So unless you actively intervene, here’s what happens as you prepare for that blind date or job interview: your reved-up mind kicks into high gear, preparing, planning, and anticipating every step you take and every step you even think about taking. In high alert, it triggers what’s commonly called the ‘fight or flight’ response--You mobilize in an instant and you either tightly stand and defend yourself, or run like hell.
The good news is that in dire terrifying circumstances, you will try every means possible to shield yourself from harm—sometimes even through supernatural strength or courage that you didn’t know you had. But the bad news is that your mind’s focus on safety, facts, and guarantees can overreact to normal events and that can limit your possibilities and smother your movement. When it comes to the decisions of life, the very thought of moving to a new location or readying for a job interview can send you into full alert mode. From your mind’s perspective, the unknown is the enemy.
Here’s something else I know.
You’ve got to find a way to convince your mind that things are ok. This is a problem because your mind can’t hear you very well when it’s searching so quickly for facts and solutions. You experience this as racing—a mind that never stops. When the facts aren’t clear, it resists taking any steps or making making any decisions without them. It is the nature of the conscious rational mind to doubt. The problem here is that you never decide with absolute certainty when you decide with your head, because there are always at least two sides to every argument.
There are only two ways you are going to be able to overcome the strict rationality and overprotection of your mind: you either need to quiet it (meditation? physical exercise? Prayer?) or re-assure it (“It’s ok, mind, we’re going to try something new, but I promise I will check with you before making a final decision”).
If you have any doubts about any of this, Dr. Herbert Benson of the Mind and Body Institute in Boston has empirically proven that reason works better when emotions are present—you see sharper and more accurately when your emotions are engaged. The truth is you really can’t see an object or a situation clearly unless you have some emotional involvement with it.This probably contradicts what you’ve been taught since childhood, which is that reason and logic are far more trustworthy than faith or emotion or intuition.
This brings me to your Hopeful heart.
Don Juan asks,
"Does this path have heart? If it does, the path is good; if it doesn’t,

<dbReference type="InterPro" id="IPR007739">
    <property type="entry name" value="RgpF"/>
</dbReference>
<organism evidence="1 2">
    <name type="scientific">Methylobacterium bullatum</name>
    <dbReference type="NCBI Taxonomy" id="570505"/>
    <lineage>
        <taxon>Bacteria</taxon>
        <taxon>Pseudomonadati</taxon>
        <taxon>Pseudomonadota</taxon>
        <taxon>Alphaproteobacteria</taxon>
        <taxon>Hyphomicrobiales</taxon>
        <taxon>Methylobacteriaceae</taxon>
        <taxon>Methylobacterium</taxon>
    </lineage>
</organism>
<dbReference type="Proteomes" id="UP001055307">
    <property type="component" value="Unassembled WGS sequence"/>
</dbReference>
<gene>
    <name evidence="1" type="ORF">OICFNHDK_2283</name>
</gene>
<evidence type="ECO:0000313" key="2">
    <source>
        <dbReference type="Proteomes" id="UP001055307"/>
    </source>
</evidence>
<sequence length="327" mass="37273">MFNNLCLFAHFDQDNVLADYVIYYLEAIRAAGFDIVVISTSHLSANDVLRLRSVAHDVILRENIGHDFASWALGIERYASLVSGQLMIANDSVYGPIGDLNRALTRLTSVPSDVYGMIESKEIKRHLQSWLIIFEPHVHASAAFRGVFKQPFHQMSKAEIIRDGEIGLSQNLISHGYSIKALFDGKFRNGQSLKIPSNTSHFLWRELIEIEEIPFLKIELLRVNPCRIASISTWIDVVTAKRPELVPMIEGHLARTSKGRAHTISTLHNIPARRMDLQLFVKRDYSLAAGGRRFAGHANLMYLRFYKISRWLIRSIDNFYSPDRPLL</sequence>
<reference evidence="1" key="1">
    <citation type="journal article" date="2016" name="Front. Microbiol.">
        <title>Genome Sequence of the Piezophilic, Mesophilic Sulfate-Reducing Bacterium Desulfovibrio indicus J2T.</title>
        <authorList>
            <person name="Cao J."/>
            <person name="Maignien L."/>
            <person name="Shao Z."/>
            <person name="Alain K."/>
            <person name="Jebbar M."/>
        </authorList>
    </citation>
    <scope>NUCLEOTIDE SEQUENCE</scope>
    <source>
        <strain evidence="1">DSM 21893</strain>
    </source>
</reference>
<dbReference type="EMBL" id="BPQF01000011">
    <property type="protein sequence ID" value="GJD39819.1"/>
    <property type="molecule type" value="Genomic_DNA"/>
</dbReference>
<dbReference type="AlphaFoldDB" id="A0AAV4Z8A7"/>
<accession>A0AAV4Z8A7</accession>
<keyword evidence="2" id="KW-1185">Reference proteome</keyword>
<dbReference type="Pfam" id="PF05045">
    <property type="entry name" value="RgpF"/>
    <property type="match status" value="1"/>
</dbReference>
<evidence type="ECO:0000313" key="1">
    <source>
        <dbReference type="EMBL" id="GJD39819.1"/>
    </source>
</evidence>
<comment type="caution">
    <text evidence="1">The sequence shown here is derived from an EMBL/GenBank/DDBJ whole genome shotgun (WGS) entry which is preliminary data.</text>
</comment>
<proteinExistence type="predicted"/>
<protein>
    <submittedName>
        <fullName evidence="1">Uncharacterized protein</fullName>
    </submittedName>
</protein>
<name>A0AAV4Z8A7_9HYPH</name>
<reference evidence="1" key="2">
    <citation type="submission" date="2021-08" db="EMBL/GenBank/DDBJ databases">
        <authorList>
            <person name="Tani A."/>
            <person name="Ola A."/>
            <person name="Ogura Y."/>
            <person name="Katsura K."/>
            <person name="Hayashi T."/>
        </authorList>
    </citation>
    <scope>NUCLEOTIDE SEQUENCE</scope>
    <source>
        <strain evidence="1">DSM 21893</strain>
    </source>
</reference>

it is of no use. Both paths lead nowhere; but one has a heart, the other
doesn’t. One makes for a joyful journey: as long as you follow it, you are
one with it. The other will make you curse your life. One makes you strong;
the other weakens you." --Don Juan, as written by Carlos Castenada
Your mind wants facts and assurances. Your heart wants passion and purpose. Your mind looks at information and possibilities along a straight line. Your heart swirls and soars and glides, unencumbered in a cloudless sky.
Fear has its place, but when you let it replace the wisdom of your heart, you lose your way. The trick is to be able to bypass your mind, which worries about everything, long enough to allow the voice of your heart—your feelings, your emotions, your faith, and your intuition—to at least, at length, be heard.
Your mind asks the hard questions, for which there are no true advance answers. No liife is linear. Your mind thinks things through, objectively weighing options, measuring, calculating, estimating, anticipating.
Your heart on the other hand asks tender questions, considers feelings and relationships. Your heart asks what feels right.
Here’s a final thing I know.
Making the “right” decision is actually impossible —you can’t know with certainty that you have the information you need no matter when or what you decide. There is no one decision you will ever make in your lifetime that comes with an advance guarantee. Once you accept this fact, you can approach the decisions you make from a place that includes and soothes your jittery mind but also refuses to diminish and disregard your hopeful heart. You can proceed knowing you did your best at the time, allowing your mind and heart room to breathe. It usually takes both of them to get it right.